We editors erred this week by allowing the 120th anniversary of The Great Storm to pass without acknowledgment.
That might very well have been the first time since 1900 that Sept. 8 came and went without mention of that historic event in the pages of The Daily News.
It was a dubious achievement, to say the least, and one for which we apologize.
As we’ve noted most years, The Great Storm came roaring out of the Gulf of Mexico on Sept. 8, 1900, destroying this island city and ensuring its place in the history of calamity.
The story has been told many times over those many years of the wind and water and death brought by that unnamed hurricane, and the acts of courage and sacrifice played out during its fury.
What The Great Storm did to Galveston and its people is only part of the story, though. What the survivors did for themselves after the storm is inspiring and probably more relevant these years later.
So, today we’ll remember the many dead and celebrate those who survived, rebuilt and prospered.
As many as 12,000 people died during the storm, at least 6,000 of them on the island. More than 3,600 homes were destroyed and the added toll on commercial structures created a monetary loss of $30 million, more than $720 million in today’s dollars.
The Great Storm reigns as the deadliest natural disaster in U.S. history. But while the storm was phenomenal, so was the response of the people who survived.
“Sunday morning, the day after the disaster, began with the sound of bells from the ruined Ursuline Convent calling people to worship,” wrote historian David G. McComb in “Galveston: A History.”
By 10 a.m. Sept. 9, Mayor Walter C. Jones had called emergency meetings and by the end of the day had appointed a Central Relief Committee.
Ignoring advice from its sister paper, The Dallas Morning News, that it move temporarily to Houston, The Galveston Daily News continued publishing from the island and never missed an issue.
In the first week after the storm, telegraph and water service were restored. Lines for a new telephone system were being laid by the second.
“In the third week, Houston relief groups went home, the saloons reopened, the electric trolleys began operating and freight began moving through the harbor,” McComb wrote.
Residents of Galveston quickly decided they would rebuild.
The two civil engineering projects leaders decided to pursue — building a seawall and raising the island’s elevation — stand today and are almost as great in their scope and effect as the storm itself.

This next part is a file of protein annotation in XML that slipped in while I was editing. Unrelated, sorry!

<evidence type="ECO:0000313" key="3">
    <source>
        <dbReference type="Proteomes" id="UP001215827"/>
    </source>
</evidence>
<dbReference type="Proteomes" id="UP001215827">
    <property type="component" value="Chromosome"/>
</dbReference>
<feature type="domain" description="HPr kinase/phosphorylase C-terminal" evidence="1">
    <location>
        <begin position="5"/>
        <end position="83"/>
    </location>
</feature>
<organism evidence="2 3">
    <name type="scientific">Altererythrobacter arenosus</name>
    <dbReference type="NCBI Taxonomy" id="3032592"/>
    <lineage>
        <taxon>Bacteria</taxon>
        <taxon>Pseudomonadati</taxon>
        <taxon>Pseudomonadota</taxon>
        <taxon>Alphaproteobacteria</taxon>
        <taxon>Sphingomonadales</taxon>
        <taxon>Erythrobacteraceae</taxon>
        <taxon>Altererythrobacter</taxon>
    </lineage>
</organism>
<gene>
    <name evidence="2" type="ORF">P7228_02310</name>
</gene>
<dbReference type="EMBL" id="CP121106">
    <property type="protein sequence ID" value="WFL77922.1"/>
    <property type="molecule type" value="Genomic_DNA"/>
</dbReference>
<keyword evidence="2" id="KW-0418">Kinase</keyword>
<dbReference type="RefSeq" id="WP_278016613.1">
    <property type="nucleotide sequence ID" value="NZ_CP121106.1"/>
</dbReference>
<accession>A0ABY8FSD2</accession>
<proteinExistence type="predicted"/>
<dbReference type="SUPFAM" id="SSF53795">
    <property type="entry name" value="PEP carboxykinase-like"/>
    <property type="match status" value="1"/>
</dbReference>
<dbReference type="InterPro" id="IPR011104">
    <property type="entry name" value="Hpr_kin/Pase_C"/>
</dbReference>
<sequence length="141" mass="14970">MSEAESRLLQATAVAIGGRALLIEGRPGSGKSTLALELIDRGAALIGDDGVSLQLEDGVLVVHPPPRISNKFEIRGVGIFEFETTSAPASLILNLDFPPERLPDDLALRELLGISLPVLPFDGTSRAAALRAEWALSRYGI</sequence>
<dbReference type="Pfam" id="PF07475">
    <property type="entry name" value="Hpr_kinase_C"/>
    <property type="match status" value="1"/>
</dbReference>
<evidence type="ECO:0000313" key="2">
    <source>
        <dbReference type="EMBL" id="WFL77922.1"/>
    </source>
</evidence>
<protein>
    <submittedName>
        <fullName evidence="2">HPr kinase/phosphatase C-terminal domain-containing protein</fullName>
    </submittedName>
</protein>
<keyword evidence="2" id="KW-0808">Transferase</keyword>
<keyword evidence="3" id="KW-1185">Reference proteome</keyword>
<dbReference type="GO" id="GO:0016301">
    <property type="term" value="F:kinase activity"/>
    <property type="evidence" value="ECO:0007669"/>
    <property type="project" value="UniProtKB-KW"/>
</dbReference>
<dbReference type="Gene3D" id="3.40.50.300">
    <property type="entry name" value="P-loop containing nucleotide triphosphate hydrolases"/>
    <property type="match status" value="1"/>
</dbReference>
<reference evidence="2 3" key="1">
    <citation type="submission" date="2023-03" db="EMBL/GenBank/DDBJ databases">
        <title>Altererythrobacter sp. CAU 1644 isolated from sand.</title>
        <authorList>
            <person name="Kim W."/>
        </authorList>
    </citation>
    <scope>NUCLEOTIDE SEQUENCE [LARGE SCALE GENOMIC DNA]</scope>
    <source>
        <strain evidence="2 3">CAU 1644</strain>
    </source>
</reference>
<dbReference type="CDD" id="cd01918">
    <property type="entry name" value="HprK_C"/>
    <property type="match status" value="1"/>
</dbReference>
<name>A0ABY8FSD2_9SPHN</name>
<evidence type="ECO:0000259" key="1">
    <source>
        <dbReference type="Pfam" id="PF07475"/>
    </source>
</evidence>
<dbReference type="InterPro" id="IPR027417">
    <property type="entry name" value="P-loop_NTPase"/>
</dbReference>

It’s impossible to stand anywhere in the historical parts of Galveston and get exactly the same perspective a viewer would have gotten 120 years ago; everything is higher.
The feat of raising an entire city began with three engineers hired by the city in 1901 to design a means of keeping the Gulf in its place.
Along with building a seawall, Alfred Noble, Henry M. Robert and H.C. Ripley recommended the city be raised 17 feet at the seawall and sloped downward at a pitch of 1 foot for every 1,500 feet to the bay.
McComb wrote that some people even raised gravestones and some tried to save trees, but most of the trees died. In the old city cemeteries along Broadway, some of the graves are three deep because of the grade raising.
The city paid to move the utilities and for the actual grade raising, but each homeowner had to pay to have the house raised.
By 1911, McComb wrote, 500 city blocks had been raised, some by just a few inches and others by as much as 11 feet.
The most apparent of Galveston’s efforts to prevent a repeat of the devastation is the seawall, which today runs from just past Boddeker Drive on the East End to just past Cove View Boulevard on the west.
The current span of just more than 10 miles was built in six sections in a period of almost 60 years.
McComb estimated it cost about $16 million to build the seawall and raise the grade.
It would cost $10 million a mile to build the seawall in today’s dollars — more than $100 million total.
While Galveston received financial help from the county, state and federal governments, a large part of the burden had to be carried by the city itself, at the expense of other projects.
McComb sums it up about as well as it can be:
“The public defenses against nature came at a high cost, but they succeeded for the most part. Its struggle for survival against nature through the application of technology represents the strongest tradition of Western civilization. Galveston’s response to The Great Storm was its finest hour.”
Like 1900, this year has been a year of calamity. Belated though it might be, today is good day to reflect on those islanders of 1900, on how they pulled themselves up, resolved to carry on, took care of themselves and each other.
We ought to ask what we can do now to ensure that 120 years from now historians will list 2020 among our finest hours.
• Michael A. Smith